Issue 269

July 2006

Current 93
David Tibet explains how his music is shaped by his apocalyptic religious visions and nightmares of black ships. By Keith Moliné

Die Tödliche Doris
In the early 80s, while their noisier compatriots cultivated a nihilistic culture that defined West Berlin, the constantly mutating Die Tödliche Doris best embodied its unstable identity. By Biba Kopf

Invisible Jukebox: Kode9
The Dubstep all star identifies secret rhythms in tracks by The Conet Project, African Head Charge, Miles Davis and others. Tested by Derek Walmsley

Cross Platform: Annea Lockwood
Harnessing sound as pure energy, the Antipodean sound artist maps rivers as living entities. By Julian Cowley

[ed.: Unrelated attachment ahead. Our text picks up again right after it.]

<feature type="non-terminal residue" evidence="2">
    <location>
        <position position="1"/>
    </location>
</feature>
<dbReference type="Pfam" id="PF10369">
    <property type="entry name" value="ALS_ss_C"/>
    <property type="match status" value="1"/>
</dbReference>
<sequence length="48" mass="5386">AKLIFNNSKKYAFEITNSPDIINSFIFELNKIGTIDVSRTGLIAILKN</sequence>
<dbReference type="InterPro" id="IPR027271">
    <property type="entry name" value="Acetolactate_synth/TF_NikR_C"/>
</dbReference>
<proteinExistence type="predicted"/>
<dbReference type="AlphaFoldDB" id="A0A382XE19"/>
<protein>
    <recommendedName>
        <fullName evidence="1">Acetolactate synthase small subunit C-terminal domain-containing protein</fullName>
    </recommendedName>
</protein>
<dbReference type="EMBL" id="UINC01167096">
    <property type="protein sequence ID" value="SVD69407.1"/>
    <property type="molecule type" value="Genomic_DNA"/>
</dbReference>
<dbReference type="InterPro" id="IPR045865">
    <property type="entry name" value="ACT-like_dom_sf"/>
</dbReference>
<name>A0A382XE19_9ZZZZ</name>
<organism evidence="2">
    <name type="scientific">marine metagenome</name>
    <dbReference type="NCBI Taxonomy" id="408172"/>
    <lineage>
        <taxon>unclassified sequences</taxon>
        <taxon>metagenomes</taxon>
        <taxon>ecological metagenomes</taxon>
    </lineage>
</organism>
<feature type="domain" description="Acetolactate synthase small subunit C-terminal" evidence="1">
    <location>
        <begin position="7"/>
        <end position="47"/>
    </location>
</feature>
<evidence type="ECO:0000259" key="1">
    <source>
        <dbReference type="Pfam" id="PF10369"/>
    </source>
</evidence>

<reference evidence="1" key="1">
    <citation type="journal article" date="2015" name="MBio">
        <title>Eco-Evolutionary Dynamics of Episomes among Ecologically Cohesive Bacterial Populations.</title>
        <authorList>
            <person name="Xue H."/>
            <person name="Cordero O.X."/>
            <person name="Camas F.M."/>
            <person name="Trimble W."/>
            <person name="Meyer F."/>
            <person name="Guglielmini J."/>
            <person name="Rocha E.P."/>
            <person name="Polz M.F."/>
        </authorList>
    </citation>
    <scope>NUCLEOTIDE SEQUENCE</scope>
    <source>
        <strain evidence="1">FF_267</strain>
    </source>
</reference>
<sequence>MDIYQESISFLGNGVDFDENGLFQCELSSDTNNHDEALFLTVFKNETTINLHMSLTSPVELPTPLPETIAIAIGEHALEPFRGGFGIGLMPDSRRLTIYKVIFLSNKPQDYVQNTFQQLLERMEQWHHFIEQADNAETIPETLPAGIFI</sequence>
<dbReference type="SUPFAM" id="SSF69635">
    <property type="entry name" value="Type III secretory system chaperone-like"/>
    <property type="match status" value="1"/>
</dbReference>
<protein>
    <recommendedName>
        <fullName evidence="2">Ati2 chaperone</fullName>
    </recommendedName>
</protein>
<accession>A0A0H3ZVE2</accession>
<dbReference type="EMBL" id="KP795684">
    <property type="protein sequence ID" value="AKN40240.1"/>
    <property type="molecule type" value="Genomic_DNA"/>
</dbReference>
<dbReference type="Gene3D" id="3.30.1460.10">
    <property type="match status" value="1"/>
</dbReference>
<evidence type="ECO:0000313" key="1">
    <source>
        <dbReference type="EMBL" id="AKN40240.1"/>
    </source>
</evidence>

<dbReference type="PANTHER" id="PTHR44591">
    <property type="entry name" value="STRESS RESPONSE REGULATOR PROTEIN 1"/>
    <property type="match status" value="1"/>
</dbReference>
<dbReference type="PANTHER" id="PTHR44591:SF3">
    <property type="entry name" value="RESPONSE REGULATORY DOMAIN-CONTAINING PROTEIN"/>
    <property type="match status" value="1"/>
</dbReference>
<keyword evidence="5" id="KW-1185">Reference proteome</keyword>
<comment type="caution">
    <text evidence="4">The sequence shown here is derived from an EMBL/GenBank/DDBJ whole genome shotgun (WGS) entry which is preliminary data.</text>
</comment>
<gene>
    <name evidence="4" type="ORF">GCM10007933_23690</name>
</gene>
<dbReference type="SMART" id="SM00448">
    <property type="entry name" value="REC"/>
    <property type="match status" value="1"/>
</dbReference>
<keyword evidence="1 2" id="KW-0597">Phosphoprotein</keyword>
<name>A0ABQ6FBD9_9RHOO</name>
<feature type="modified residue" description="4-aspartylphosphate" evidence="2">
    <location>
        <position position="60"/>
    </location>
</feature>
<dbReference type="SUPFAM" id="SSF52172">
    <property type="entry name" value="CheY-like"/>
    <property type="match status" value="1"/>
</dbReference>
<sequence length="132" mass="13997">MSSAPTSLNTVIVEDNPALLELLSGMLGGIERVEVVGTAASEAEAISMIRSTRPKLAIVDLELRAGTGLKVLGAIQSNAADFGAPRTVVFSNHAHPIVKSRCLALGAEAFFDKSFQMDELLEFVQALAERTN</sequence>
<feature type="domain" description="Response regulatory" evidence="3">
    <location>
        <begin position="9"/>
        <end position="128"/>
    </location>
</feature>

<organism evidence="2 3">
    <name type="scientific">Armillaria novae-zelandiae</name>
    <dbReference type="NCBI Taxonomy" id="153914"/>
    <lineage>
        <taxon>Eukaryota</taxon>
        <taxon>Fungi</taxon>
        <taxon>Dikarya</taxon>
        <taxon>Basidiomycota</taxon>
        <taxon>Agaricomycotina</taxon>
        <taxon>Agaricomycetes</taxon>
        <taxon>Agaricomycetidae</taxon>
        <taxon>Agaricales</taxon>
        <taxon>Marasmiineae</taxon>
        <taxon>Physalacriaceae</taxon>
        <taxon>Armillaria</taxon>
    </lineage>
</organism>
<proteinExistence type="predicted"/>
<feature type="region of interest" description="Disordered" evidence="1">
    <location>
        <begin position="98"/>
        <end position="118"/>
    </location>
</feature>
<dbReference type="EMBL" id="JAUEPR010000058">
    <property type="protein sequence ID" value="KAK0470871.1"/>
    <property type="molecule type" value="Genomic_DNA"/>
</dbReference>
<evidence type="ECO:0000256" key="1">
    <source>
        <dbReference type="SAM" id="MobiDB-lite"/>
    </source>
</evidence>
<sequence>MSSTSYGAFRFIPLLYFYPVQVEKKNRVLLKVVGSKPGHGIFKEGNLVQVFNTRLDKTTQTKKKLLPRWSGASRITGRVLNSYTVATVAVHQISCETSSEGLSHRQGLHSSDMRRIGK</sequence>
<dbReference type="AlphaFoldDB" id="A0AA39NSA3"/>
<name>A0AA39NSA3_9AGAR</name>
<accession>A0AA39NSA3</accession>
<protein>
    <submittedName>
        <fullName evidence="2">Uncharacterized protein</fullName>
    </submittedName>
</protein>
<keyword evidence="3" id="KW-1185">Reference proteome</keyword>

Boxcutter
Barry Lynn talks beats, horror movies and Pharoah Sanders with Chris Sharp

FM3
The Chinese electronica duo have gone into overdrive to meet the demand for their Buddha Machine. By Marcus Boon

Global Ear
Joris Heemskerk experiences a free music explosion in Hasselt, Belgium

Epiphanies
A late night exposure to Oval's 94 Diskont jolts Lisa Blanning awake

Print Run
The Vinyl Ain't Final: Hip Hop And The Globalization Of Black
Popular Culture, Edited by Dipannita Basu & Sidney Lemelle; Sync Or
Swarm: Improvising Music In A Complex Age, By David Borgo; Music
Downtown: Writings From The Village Voice, By Kyle Gann; The Velvet
Lounge: On Late Chicago Jazz, By Gerald Majer

On Site
Whitney Biennial 2006, New York, USA; Pilgrimage From Scattered Points, London, UK; Anne Bean, London, UK

On Screen
Tresor Berlin: The Vault And The Electronic Frontier; PJ Harvey: Please Leave Quietly: PJ Harvey On Tour; Oxbow: Love That's Last: A Wholly Hypnographic & Disturbing Work Regarding Oxbow

On Location
Cut And Splice: Acousmonium, London, UK; FuseLeeds 06, Leeds, UK; Fantomas-Melvins Big Band, London, UK; Dissonanze 2006, Rome,
UK; Lyrics In Libraries, London, UK; Vetiver, London, UK; Boredoms,
London, UK